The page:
top of page
catalyst black.jpg

Q1 2023 - (released May 2023)

SA's quarterly Private Equity & Venture Capital magazine

blocks.png

Ethos goes dancing with the Barbarians

by Michael Avery

Catalyst Cover.jpg

“The best business leaders are those who can adapt, innovate, and thrive in the face of change. Embrace disruption, and turn it into an opportunity.”  Barbarians at the Gate

Ethos Private Equity Group made headlines in the fourth quarter of 2022 with its acquisition by The Rohatyn Group (TRG), a global private equity firm of distinguished pedigree. This acquisition, which became unconditional on 1 April 2023, has been described as transformational for Ethos and its future. 

Peter Hayward-Butt.jpg

In an interview with Catalyst magazine, CEO of Ethos Capital, Peter Hayward-Butt shared insights into this deal and what it means for the company’s future, as well as his outlook for private equity in the region.

 

The Rohatyn Group, founded by Nicolas Rohatyn, is a New York-based business that has been around for over 20 years. Rohatyn’s father, Felix Rohatyn was the architect of the famous leveraged buyout (LBO) of RJR Nabisco in the 1980s, as chronicled in Bryan Burrough and John Helyar’s book, Barbarians at the Gate. The Rohatyn Group has a strong presence in emerging markets, particularly in Latin America, India, and emerging Europe, which aligns with Ethos Capital’s focus on investing in emerging markets.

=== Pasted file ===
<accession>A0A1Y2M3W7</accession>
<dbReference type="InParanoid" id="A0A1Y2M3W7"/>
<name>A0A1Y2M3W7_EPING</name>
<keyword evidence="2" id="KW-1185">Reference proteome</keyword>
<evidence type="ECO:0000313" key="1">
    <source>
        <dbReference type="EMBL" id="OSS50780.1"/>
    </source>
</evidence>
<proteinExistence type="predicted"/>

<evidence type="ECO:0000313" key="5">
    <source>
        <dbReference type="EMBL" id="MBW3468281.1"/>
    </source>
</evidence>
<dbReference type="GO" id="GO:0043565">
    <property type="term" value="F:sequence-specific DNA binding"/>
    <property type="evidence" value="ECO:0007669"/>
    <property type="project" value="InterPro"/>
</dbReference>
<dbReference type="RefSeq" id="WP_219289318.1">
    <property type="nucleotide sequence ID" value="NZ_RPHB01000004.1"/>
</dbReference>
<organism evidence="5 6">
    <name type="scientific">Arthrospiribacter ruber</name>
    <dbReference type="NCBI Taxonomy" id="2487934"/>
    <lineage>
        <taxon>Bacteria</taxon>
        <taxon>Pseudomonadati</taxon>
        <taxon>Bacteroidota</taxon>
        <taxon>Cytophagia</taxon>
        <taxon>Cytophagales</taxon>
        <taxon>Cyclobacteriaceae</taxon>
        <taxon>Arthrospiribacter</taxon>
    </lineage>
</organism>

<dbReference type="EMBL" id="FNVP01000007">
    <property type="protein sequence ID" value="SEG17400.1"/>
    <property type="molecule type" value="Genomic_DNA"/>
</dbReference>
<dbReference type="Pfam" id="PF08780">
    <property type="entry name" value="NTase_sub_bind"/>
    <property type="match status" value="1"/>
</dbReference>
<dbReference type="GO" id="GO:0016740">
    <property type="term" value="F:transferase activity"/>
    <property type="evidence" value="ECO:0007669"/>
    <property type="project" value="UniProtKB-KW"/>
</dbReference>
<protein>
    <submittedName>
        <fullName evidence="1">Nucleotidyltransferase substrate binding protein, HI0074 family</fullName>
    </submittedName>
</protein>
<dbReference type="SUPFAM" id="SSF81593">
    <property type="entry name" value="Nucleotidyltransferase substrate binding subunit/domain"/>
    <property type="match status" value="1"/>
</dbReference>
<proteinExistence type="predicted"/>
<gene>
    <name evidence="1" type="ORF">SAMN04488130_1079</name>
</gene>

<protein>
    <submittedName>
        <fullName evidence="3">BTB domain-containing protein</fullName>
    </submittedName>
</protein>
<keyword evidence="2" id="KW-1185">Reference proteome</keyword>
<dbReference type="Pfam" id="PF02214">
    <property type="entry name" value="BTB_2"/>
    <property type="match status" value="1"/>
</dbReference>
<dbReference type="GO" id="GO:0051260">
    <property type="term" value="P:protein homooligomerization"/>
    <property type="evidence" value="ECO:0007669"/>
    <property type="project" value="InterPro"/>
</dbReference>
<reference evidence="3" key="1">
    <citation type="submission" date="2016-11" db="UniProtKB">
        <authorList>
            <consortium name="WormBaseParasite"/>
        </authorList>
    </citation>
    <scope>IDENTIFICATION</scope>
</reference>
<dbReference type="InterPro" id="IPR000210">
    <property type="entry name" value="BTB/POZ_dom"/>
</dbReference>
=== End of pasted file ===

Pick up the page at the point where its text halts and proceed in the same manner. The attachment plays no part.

Barbarians at the Gate provided readers with a front-row seat to the cutthroat world of Wall Street and corporate finance. It introduced the world to private equity in all its leveraged, greed-fuelled and ruthless glory, and can be classified as a seminal moment for the asset class. Much has changed since, not least of which is the extent to which financial engineering has been toned down and replaced with a much greater focus on adding real business value.

In the book, TRG is depicted as a strategic advisor to the management of RJR Nabisco, providing financial and tactical support in the face of the hostile takeover attempt by Kohlberg Kravis Roberts & Co. (KKR) and other parties. TRG’s involvement in the deal includes providing financial advice, helping to structure defensive strategies, and assisting in negotiations with various parties involved in the takeover attempt.

Hayward-Butt highlighted the significance of partnering with TRG, stating, “I think the merits of the deal for us are partnering with someone who is interested in emerging markets. They’re very, very strong in Latin America, in India, and emerging Europe. They really do understand emerging markets, which I think was a differentiator for us in looking for a partner.”